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Medicaid expansion right move for Virginia


Date published: 5/12/2014

I have read Speaker Howell's objections to expanding Medicaid in Virginia. The three ways he offers as an alternative to achieve this end should be examined.

First, he states we should not rely on federal dollars. Interesting, since Virginia is the prime recipient of federal money and has been for many years. Without federal dollars for government contracts among many other payments, our state would be severely strapped economically. Yet we continue to treat Medicaid money differently.

Does Howell think Virginians would be happier to ante up more taxes to fill the gaps in Medicaid? The federal money is there. Use it or it goes away to be used elsewhere.

Howell says it should target coverage to those who need it the most. He's missed the target for 400,000 uninsured Virginians. They are not all "welfare queens." They are honest Virginians who are out of work or are working poor.

Perhaps we should put in a call to Doctors Without Borders for help! A mother with a sick child is not concerned with where money to see the doctor comes from. Stop blaming the poor for being poor!

Finally, he says coverage should be based on principles utilized in the private market. We should emphasize cost sharing, health and welfare approaches and competition to keep costs down. Wonderful! Howell must have read the Affordable Care Act and plucked this right out of it!

I am saddened that he doesn't realize what damage he does by his well-intentioned but wrongheaded opposition.

The Medicaid money that he refuses will go elsewhere to the many states that value its worth. It will not go to the neediest poor. This doesn't prevent us from taking steps to weed out waste, fraud and abuse in the system.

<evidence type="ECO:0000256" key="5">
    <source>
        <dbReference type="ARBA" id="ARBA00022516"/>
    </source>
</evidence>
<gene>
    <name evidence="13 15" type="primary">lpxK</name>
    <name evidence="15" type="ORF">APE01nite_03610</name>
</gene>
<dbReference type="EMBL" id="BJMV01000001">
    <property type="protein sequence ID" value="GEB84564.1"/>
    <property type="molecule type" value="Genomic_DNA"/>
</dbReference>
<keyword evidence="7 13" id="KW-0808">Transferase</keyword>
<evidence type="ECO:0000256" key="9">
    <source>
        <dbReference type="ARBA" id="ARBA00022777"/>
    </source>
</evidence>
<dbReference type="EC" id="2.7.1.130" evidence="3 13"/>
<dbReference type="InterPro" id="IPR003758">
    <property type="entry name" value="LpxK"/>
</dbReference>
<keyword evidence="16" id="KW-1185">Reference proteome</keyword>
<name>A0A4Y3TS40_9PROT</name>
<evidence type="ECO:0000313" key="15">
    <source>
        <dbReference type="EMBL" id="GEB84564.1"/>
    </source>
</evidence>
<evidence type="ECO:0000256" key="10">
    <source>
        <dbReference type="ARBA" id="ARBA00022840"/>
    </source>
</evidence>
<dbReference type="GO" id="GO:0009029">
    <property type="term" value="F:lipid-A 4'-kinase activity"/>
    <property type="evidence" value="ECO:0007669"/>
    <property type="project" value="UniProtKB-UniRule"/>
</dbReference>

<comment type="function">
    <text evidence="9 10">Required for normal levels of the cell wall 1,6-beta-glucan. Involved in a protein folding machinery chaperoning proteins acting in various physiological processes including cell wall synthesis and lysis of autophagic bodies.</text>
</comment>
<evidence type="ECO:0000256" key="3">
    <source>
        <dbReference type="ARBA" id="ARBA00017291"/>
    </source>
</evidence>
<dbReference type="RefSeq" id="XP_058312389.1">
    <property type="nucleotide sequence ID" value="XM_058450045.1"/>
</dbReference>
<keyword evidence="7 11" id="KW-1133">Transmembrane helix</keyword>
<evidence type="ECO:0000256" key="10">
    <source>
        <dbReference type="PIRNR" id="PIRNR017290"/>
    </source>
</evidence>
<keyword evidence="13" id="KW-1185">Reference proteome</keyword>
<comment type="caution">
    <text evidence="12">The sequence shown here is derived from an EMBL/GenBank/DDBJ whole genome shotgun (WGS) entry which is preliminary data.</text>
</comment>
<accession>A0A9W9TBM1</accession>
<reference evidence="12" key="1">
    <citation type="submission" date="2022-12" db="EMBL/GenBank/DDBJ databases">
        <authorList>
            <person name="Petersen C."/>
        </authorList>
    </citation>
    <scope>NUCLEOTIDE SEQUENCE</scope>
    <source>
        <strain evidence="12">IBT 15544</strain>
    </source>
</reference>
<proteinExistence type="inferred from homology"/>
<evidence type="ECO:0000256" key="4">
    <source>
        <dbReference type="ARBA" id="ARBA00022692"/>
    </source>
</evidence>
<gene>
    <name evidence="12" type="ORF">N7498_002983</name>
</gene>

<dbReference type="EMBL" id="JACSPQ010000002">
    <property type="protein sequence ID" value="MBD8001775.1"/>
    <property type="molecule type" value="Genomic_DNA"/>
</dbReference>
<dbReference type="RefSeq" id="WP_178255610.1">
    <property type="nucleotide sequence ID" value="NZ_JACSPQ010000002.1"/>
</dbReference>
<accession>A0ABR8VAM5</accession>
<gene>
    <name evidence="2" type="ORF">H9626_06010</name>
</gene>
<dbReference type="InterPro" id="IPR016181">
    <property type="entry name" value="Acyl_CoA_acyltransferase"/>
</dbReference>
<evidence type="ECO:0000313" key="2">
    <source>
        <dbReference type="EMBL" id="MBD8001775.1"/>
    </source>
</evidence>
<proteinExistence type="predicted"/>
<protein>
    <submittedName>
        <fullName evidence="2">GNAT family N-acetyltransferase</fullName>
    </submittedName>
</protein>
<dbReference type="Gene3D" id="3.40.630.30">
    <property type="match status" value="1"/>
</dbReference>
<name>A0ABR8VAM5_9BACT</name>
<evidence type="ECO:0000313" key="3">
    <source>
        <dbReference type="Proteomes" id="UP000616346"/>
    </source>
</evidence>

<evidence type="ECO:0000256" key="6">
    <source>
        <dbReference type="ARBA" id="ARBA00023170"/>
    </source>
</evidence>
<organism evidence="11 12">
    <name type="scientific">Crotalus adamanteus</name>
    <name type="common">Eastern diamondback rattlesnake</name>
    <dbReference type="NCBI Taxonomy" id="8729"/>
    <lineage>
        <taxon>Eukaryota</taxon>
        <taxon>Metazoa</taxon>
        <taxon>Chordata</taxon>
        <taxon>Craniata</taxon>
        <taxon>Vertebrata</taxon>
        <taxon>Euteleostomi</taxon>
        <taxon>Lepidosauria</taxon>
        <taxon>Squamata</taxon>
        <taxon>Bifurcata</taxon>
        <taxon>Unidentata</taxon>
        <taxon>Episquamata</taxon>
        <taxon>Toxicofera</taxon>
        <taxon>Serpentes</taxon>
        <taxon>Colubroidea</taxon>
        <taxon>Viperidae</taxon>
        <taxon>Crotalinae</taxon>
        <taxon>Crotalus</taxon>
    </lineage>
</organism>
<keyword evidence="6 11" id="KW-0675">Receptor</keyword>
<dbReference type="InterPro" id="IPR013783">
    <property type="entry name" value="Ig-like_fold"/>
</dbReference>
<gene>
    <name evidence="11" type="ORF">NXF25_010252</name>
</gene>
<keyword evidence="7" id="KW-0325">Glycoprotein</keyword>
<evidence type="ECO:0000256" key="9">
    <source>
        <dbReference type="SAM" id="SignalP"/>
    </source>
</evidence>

Recently, "60 Minutes" showed a segment on the suffering of people who cannot afford medical insurance. Where? Right here in Virginia! I was shocked and appalled. Two dedicated physician assistants try to cover Virginia's Third World Appalachia in a run-down, converted bus. They use meager resources that are donated or they are able to scrounge. They work hideous hours in all kinds of conditions to do an impossible job.

Wouldn't it be better if these destitute patients had health insurance? They could see a nearby doctor or go to a local clinic to avoid suffering the abomination of medical complications from treatable and preventable scourges such as diabetes, cancer, heart attacks and strokes.

When they finally are forced to go to the ER, their problems are advanced and critical. This necessitates the most expensive and complicated use of medical services for which we, the people of Virginia, must pay. Here is the most egregious waste.

If I were Speaker Howell, comfortable with my own state-guaranteed health insurance, I would have difficulty looking at myself in the mirror. I beg him to try to undo some of the damage to the living that is already too late for many of the dead.

Ronald A. Apter, M.D.

Spotsylvania